Some good friends are getting married this November and are planning a beach honeymoon in the Virgin Islands. Talking about this with them recently, I got a little misty-eyed ragingly jealous.

Our honeymoon, while lovely, was emphatically un-tropical: we went to Banff in early October and did a lot of hiking and gazing at the golden aspens. We just aren't (I thought, then) beach honeymoon sort of people. But, while most days I wouldn't trade either of our daughters for one, seven, or a thousand tropical vacations, did that conversation ever make me feel a pang of Now why in the hell didn't we do that while we could? I made a wistful comment or two and then spent the rest of the conversation drooling openly over my friends' travel guidebook.

Last week we mentioned to our soon-to-be-wed friends our Christmas plans: the four of us are going to Hawaii with my folks and my brother. This is a luxury, to be sure (bankrolled by my very generous parents), and something to look forward to—and then remember—for months and months. But I did feel just a slight a massive disconnect when our friends' reply to the news of our vacation plans was See! You can still go on tropical vacations with kids!

It's true: you can go just about anywhere you want with kids of any number and age. And in December we will have a great time splashing in the waves with Ingrid and watching Iris's chunky little suncreen-slathered body accumulate sand like a cinnamon-sugar doughnut. What our friend clearly, deeply did not get, though (and what I surely didn't get, myself, before our first vacation as parents) was that vacation with little ones, while refreshing and interesting in its own way, is just not restful. It is a change of scene, a chance to see and learn and teach new things, an opportunity to know each other differently. It isn't, however, a break.

We are on vacation this week and next. Not in the tropics, but visiting my parents in the misty-moisty pacific northwest. We all flew here together, then A left the next day for a five-day conference for work. There's been no break this week: jetlagged Ingrid up at 5:15 every day; Iris sleeping ok but nursing like a fiend; my saintly parents lending as many hands as they can but unable as I am to predict or calm the many tantrums each day. We've rushed through a zoo in the pouring rain with the nap clock ticking, attended a kickass library story hour, and thrown a truckload of rocks into Puget Sound, but for the most part, the past several days have felt suspiciously like everyday life, except with less sleep and better coffee.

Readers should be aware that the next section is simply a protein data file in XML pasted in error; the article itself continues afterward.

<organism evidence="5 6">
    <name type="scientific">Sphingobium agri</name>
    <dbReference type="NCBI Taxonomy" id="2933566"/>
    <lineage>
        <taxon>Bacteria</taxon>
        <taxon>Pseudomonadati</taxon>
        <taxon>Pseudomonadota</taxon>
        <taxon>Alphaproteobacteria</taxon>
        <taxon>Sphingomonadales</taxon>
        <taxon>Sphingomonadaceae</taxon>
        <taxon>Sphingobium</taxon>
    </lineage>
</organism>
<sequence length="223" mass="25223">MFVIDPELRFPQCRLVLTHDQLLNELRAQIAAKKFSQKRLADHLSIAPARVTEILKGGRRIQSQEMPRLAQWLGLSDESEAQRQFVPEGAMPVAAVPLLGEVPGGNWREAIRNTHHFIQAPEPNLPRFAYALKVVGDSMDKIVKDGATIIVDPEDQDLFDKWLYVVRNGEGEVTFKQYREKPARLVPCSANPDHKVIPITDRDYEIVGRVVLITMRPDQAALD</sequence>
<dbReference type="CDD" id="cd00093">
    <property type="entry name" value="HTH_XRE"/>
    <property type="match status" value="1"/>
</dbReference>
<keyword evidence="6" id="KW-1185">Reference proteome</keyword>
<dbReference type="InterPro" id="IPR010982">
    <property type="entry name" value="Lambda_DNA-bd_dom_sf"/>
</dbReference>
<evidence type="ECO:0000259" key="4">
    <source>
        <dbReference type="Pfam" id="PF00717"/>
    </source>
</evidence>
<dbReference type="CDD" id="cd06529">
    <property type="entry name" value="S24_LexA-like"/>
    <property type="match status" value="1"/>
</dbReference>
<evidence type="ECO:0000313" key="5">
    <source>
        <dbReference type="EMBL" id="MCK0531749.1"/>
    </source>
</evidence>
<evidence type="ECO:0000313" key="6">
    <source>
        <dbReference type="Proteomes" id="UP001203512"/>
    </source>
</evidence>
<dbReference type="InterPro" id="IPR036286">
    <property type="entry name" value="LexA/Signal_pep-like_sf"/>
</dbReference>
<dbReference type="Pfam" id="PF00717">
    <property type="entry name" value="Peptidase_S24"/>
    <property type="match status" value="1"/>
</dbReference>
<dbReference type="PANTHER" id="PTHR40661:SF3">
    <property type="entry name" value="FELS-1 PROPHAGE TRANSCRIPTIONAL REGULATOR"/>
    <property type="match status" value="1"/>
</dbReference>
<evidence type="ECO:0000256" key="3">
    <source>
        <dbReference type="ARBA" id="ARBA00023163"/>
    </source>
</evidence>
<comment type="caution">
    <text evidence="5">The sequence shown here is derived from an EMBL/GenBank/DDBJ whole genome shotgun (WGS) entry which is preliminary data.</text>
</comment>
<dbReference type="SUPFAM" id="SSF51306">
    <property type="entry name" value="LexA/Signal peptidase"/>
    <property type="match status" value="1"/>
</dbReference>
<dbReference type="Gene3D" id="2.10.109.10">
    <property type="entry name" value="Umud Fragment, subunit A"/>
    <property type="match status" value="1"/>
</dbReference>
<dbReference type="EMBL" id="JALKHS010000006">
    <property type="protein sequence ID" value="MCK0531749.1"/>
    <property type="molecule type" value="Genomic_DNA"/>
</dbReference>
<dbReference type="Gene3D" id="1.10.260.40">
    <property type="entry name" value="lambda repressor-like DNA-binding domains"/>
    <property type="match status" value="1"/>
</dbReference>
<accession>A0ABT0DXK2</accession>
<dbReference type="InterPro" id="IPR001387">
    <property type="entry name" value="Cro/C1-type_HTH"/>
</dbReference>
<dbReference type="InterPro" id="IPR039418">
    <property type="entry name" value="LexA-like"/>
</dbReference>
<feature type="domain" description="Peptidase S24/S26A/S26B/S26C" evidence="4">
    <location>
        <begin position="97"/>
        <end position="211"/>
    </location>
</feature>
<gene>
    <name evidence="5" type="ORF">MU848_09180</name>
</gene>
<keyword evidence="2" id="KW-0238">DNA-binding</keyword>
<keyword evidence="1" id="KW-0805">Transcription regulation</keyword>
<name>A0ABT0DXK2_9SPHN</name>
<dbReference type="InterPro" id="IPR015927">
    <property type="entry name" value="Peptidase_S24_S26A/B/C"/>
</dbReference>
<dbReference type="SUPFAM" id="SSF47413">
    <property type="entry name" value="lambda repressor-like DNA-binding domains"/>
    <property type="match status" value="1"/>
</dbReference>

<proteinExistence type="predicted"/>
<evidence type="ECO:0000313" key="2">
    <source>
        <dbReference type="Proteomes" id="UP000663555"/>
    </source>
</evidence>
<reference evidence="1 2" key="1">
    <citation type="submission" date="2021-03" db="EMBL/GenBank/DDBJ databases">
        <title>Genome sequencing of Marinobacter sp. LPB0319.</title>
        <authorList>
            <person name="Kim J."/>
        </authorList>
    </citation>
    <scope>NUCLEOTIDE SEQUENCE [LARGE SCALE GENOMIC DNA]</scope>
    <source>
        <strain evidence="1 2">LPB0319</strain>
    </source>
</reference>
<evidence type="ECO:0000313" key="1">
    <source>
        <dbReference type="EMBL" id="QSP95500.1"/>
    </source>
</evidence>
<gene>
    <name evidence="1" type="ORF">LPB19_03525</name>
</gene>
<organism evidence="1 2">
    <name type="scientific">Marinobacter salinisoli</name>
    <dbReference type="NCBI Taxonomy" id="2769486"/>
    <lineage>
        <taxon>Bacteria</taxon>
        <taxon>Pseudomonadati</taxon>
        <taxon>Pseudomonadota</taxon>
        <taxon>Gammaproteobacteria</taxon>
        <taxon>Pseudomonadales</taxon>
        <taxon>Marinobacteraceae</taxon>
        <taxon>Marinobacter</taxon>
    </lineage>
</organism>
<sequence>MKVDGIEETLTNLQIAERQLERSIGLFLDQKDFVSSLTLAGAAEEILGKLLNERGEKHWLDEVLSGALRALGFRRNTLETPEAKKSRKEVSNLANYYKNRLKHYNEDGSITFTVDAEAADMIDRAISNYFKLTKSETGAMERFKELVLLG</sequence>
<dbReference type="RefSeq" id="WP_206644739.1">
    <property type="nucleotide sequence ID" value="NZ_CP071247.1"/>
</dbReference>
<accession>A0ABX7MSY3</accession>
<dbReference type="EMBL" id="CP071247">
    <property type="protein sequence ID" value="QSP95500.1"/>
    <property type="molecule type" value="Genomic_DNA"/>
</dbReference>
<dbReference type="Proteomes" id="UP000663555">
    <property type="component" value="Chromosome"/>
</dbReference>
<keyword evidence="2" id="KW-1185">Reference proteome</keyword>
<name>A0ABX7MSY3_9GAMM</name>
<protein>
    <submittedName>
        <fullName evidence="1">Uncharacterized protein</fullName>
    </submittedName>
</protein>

A will be back tomorrow, and then we all (A, me, the kids, my brother, my folks, their cat) will drive to the coast, to a place I spent many a summer week as a kid. A great place, a place that I'm extra excited to go with Ingrid so grown up and aware and into exploring, because I can't wait to show it to her. We'll still be nursing and changing diapers and peeling apples and deciphering tantrums and orchestrating bedtimes and naptimes and meals, but I hope there'll be a little of the sublime in there too, as well as perhaps, maybe, a tiny bit more sleep.

Oh, and I don't think I'll have any internet access there at all. So leave me some uplifiting vacation comments to read when I get back.


  1. I know just what you mean. At least it will make you appreciate home in a different way, where you have all the supplies you need and you have a rhythm.

    Sometimes I wonder, too, why we never did things like go to Italy or whatever. Maybe now we never will!

  2. My parents used to travel without us, even when we were little. Imagine my surprise to find that I'm one of those parents who, two years in, hasn't been away from her child for a single night. It isn't that I *can't* go on vacation without him, it's that I know I would miss him too much and worry about him too much to have a good time. So I guess it is more of these "change of scene" vacations than relaxation for a good long while. (Maybe when he is old enough to really understand that I'm definitely coming back and just have fun with his cousins, we'll go away on our own.)

    (I guess that wasn't uplifting.)

  3. Oh, I know EXACTLY what you mean. Vacations, etc, just CHANGE with a child (or in your case, children). While it is also wonderful, etc, to get away, you are always still on duty.

    But Hawaii still sounds wonderful! I am sure Iris and Ingrid will have a great time...and I hope you manage to sneak one, too. :)